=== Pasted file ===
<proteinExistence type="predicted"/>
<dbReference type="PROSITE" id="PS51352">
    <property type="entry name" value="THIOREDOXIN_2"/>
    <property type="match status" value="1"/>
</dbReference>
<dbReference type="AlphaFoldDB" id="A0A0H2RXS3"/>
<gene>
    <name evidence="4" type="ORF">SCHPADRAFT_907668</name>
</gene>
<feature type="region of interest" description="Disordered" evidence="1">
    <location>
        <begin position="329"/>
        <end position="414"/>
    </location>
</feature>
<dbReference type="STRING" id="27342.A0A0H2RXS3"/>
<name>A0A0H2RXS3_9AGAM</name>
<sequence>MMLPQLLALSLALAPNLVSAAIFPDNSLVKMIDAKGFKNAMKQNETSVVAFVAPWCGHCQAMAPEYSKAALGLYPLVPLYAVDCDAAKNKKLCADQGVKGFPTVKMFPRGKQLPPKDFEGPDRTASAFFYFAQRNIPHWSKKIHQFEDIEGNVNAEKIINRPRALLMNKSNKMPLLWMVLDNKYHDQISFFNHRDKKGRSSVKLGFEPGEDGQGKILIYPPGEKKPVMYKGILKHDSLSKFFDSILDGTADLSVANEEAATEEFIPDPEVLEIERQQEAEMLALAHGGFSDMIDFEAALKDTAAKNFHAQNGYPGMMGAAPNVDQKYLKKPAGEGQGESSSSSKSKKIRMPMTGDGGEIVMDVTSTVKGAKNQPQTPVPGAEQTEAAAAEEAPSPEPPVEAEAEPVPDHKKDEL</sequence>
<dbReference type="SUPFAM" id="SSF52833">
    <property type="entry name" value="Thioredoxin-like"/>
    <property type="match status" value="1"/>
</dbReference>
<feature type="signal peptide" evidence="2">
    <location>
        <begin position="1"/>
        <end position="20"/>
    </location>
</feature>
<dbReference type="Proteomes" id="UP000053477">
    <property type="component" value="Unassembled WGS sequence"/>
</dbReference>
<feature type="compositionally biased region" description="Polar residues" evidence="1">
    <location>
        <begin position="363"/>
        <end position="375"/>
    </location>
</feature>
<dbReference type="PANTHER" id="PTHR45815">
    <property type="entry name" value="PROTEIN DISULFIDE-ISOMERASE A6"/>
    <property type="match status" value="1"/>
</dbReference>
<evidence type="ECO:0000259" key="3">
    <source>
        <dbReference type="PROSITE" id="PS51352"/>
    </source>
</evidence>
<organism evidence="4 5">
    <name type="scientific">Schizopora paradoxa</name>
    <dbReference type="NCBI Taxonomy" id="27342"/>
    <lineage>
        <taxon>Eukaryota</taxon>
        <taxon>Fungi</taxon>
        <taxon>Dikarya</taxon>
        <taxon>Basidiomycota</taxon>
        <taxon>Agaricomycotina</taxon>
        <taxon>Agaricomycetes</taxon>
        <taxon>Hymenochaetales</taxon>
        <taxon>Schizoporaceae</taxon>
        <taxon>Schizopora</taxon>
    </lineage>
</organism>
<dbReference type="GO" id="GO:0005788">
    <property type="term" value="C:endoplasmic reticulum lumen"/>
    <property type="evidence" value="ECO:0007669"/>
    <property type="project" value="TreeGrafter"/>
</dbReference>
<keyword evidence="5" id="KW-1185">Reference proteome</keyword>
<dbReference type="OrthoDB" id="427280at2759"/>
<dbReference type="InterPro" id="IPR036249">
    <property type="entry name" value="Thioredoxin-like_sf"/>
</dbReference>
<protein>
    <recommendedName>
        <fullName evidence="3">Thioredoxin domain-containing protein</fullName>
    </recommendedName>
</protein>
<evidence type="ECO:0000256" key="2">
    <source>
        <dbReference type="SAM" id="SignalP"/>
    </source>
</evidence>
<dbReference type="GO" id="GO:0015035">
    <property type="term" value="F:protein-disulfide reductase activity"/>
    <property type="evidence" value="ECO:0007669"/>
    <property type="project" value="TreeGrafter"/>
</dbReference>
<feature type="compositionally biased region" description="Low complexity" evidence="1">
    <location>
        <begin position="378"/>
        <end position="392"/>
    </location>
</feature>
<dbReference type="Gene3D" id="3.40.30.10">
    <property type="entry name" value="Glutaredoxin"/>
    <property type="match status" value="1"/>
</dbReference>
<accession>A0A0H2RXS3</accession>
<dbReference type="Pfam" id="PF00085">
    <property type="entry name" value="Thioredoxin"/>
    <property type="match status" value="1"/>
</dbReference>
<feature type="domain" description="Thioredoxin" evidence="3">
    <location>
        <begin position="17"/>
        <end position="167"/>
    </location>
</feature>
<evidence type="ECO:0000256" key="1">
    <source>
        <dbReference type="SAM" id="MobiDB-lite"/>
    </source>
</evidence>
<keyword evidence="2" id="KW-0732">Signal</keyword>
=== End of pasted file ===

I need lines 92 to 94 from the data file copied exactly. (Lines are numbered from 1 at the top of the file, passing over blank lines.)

</feature>
<dbReference type="Gene3D" id="3.40.30.10">
    <property type="entry name" value="Glutaredoxin"/>